Sunday, March 14, 2010

Gorillaz, Plastic Beach

Review by Stan Moss

While many expected last year's reunion to spawn a brand new Blur album, Damon Albarn decided to get together again with comic book genius Jamie Hewlett and came up with another fantastic Gorillaz release five after from the success of Demon Days.

Plastic Beach is possibly the best out of all Gorillaz releases with their trademark eclectic sound pushed to further extremes and certainly an improvement on Damon Albarn's last project The Good The Bad and The Queen.

With an impressive array of collaborators, including Snoop Dogg, De La Soul, Super Furry Animals' Gruff Rhys, Lou Reed, The Fall's Mark E Smith, the Clash's Mick Jones and Paul Simonon and many others, Plastic Beach is set to become one of the biggest albums of 2010.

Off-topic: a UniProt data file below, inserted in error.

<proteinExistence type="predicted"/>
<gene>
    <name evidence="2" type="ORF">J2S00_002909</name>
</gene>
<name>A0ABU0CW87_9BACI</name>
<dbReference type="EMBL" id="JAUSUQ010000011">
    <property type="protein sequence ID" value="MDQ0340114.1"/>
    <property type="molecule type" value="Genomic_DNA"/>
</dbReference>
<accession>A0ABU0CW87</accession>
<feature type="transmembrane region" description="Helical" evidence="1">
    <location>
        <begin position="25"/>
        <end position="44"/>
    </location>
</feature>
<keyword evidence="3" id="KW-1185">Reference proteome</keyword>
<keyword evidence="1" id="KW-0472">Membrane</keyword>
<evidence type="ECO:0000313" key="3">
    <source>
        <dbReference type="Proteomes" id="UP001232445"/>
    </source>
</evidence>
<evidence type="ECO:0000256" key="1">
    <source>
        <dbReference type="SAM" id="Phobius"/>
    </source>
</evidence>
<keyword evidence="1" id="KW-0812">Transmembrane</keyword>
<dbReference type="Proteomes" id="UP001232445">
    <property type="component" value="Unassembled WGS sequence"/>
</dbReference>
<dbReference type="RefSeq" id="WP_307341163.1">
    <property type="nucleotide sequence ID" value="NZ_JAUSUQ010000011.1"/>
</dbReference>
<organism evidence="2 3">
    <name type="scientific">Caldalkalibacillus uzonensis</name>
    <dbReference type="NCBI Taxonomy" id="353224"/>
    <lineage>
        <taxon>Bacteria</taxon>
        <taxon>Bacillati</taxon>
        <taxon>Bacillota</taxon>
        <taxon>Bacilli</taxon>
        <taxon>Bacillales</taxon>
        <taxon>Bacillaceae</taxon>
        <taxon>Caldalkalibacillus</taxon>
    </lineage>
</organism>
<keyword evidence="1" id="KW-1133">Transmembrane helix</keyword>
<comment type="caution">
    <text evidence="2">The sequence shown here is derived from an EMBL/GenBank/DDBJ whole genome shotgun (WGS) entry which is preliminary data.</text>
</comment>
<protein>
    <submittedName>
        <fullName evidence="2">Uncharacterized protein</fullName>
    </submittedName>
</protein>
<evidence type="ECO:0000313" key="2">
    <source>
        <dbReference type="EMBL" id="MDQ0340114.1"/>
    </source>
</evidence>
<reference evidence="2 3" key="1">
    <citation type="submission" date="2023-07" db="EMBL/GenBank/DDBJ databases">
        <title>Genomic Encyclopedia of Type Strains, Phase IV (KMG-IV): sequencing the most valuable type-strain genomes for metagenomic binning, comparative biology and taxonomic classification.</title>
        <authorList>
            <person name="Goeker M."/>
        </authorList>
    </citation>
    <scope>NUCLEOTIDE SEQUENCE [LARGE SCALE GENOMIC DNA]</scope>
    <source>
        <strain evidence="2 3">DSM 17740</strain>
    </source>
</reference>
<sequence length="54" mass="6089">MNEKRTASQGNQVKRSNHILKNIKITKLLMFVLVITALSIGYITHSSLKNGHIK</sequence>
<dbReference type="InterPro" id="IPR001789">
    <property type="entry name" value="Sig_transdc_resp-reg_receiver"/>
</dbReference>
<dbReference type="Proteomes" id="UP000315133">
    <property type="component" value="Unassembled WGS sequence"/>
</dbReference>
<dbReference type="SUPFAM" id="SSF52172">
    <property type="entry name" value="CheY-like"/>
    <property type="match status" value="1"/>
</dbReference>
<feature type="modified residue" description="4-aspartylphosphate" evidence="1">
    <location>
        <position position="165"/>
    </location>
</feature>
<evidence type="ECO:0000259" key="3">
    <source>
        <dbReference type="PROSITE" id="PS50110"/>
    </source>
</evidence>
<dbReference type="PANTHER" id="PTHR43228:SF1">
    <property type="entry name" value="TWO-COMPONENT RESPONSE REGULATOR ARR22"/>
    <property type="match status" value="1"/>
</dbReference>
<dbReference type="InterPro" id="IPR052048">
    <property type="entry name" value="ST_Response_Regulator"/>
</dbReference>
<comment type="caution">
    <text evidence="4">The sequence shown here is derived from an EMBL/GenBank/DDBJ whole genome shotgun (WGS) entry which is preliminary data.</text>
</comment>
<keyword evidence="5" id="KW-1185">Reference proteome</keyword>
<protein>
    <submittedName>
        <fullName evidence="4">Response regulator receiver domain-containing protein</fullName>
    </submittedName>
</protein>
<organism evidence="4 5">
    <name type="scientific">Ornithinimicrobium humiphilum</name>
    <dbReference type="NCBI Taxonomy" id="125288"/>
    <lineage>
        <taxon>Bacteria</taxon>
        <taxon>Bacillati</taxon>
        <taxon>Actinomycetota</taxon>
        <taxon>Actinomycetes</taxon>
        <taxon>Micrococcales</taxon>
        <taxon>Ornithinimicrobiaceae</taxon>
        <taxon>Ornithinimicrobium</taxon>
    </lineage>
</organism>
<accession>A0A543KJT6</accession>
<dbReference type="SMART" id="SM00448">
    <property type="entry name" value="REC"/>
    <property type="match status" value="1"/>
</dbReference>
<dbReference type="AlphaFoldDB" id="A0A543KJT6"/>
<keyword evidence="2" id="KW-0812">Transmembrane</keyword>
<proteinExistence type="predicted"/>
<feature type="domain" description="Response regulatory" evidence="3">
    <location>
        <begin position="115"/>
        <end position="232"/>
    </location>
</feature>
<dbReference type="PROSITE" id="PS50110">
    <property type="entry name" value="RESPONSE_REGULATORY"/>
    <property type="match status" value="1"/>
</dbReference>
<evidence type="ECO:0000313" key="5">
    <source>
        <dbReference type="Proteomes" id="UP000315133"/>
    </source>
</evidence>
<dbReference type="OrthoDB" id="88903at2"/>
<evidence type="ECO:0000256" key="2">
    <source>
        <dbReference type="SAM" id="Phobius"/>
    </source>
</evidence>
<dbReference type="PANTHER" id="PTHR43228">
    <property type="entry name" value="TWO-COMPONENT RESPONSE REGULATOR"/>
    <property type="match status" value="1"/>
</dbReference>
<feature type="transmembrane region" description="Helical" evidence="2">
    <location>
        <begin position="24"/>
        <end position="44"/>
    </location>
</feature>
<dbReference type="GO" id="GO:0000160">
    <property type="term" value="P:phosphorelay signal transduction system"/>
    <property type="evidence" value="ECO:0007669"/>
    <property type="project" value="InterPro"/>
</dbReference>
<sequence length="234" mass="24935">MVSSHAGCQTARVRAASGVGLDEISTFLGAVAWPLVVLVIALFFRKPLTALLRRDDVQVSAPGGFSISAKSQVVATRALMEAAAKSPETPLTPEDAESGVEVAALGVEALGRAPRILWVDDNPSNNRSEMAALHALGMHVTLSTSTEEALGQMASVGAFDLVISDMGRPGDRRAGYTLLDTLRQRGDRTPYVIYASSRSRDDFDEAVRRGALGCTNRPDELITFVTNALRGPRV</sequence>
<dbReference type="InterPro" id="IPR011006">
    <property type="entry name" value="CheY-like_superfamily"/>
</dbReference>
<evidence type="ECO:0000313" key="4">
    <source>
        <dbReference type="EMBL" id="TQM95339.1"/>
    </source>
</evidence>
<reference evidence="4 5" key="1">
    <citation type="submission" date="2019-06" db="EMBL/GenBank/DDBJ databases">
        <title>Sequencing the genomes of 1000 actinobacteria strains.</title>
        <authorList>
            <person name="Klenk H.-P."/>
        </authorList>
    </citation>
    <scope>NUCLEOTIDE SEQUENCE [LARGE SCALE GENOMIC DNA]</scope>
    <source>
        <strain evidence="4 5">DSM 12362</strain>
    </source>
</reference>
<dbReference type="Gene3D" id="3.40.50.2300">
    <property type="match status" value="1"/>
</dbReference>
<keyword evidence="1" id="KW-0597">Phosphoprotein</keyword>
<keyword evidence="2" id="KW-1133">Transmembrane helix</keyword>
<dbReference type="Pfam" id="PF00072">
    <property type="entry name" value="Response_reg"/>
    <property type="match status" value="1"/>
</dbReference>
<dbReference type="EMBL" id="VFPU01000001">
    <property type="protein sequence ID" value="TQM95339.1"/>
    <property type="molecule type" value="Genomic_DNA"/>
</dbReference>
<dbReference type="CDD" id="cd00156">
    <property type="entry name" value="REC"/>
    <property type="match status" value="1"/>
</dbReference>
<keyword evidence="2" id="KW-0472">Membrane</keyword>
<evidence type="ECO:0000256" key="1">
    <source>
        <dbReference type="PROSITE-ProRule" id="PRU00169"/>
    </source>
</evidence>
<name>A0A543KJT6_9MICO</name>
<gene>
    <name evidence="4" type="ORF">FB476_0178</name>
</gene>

Albarn's fans may already be familiar with his musical eclectism. The man may be a total arse, but you can't knock his instinct for penning quirky, yet multi-million selling, tunes.

This time the variety and the catchiness are from another planet. From krautrock to "casiopop", and from orchestral to dub and hip hop, Plastic Beach is the ultimate pastiche: perfect, almost tailor-made, for the era of MP4s, smartphones and instant downloads with endless nods at Eighties' revivalism.

Just check out the grandiosity on single Stylo, the genuine pop moment of On Melancholy Hill and White Flag, the latter featuring the Lebanese National Orchestra for Oriental Arabic Music.

Superfast Jellyfish
is also a stunning track. Just imagine Super Furry Animals and De La Soul together, and that's because that's what it is. It's been defined as "souped-up, underwater commercial. It's a short but fatty song", and we can't possibly disagree.

From frontman to composer and puppetmaster. Damon Albarn's natural transition is coming close to completion.

1 comment:

Anita said...

My partner bought it, the 'Experience Edition' I think it's called, or similar.
He's more into it than I am. I actually find it really irritating.